In this day and age when digital technology has been integrated into society, small talk and conversation has become rare. Back in those days when tablets and smartphones were non-existent, families talk frankly and honestly to each other. In her book Reclaiming Conversations, author Sherry Turkle acknowledges that we often absent ourselves from those near us, even our children and with others in the presence of children. We divide our attention between those near us and those in touch electronically. This reduces our ability for empathy. This business and management book helps us to regain those moments.
We live in a world of incessant connection. The digital age allows us to communicate online as well as offline. But this ability is destroying one essential thing which is open-ended conversation. Technology (Click here for related story) has silenced our ability to communicate. With that silence, we also lose our ability to relate to others. We start to veer away from self-reflection, empathy, and mentorship. Technology interrupts the vicious cycle of conversation.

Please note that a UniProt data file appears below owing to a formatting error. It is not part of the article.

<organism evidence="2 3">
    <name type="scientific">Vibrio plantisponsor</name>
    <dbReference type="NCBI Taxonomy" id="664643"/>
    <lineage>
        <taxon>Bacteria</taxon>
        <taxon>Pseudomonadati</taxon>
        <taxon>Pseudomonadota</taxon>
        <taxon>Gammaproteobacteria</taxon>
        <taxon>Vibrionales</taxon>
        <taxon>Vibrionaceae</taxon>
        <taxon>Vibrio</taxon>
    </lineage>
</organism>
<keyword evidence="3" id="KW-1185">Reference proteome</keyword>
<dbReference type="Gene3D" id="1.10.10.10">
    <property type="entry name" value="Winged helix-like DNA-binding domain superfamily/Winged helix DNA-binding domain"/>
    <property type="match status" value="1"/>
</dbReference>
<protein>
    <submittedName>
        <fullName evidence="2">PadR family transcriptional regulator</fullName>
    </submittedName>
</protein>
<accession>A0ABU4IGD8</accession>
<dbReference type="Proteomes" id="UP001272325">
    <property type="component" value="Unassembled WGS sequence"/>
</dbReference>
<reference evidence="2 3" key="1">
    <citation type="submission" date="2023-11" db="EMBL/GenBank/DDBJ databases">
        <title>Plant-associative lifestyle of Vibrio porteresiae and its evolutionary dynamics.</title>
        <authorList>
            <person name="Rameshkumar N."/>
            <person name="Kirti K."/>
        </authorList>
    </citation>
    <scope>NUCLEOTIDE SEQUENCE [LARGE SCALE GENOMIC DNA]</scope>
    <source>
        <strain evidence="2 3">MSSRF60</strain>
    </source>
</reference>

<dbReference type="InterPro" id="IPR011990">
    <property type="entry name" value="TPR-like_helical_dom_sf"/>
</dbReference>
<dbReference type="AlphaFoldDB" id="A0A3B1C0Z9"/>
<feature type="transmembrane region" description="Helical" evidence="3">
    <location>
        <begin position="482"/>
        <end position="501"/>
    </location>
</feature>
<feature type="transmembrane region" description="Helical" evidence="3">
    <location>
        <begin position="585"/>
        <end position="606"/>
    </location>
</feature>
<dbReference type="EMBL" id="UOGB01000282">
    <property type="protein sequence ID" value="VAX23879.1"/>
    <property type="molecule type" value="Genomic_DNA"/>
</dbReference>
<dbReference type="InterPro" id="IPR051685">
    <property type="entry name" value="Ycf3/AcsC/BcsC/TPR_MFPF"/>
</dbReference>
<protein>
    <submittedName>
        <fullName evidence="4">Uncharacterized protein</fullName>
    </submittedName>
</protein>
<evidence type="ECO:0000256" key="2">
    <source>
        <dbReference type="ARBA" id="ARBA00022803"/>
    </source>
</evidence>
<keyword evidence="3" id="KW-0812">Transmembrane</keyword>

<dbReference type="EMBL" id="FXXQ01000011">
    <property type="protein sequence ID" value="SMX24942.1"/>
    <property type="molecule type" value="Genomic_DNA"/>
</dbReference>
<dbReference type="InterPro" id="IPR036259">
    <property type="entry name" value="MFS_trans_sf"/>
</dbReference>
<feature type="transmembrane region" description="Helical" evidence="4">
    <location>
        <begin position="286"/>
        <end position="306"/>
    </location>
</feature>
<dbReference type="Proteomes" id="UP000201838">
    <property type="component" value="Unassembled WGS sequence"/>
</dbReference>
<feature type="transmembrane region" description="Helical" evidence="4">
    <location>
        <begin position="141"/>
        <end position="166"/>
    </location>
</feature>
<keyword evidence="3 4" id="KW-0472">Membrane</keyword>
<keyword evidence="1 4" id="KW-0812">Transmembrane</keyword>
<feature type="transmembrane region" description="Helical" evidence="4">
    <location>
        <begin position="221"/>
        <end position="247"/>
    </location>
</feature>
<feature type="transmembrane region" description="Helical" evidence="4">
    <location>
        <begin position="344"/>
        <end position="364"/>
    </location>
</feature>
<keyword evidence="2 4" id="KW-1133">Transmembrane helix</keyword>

Reclaiming Conversation is based on five years of research and interviews in homes, schools, and the workplace. The author argues that we need to better understand where technology can and cannot take us. Robert Janitzek reveals that the book advises us that this is the right time to reclaim the most human and humanizing thing we do and that is conversation.
We have been drawn to sleek devices. We always have them in our hands or always at hand. The author likens these devices to a genie who grants three wishes. “First, that we will always be heard; second, that we can put our attention wherever we want it to be; and third, that we will never have to be alone.”A fourth wish, Turkle explains, is implied: that we will never be bored. Turkle explains.
To reclaim conversation, here are a few things to keep in mind from Turkle:
1. Make some rules. This, Turkle said, is the most commonsense thing to do. For example, no devices in the classroom, dining room, kitchen or bedroom at home.
“These are places where people need to talk, where they need to recharge,” Turkle said.
2. Reclaim solitude. In order to reclaim conversation, solitude needs to be reclaimed.
“You need to reclaim the capacity to know who you are so that when you’re in a conversation with someone, you can listen to them and learn who they are rather than projecting on to them who you need them to be to buttress your fragile sense of self,” Turkle said.
3. Talk to others. People should talk to people who they may not agree with and remember slow down.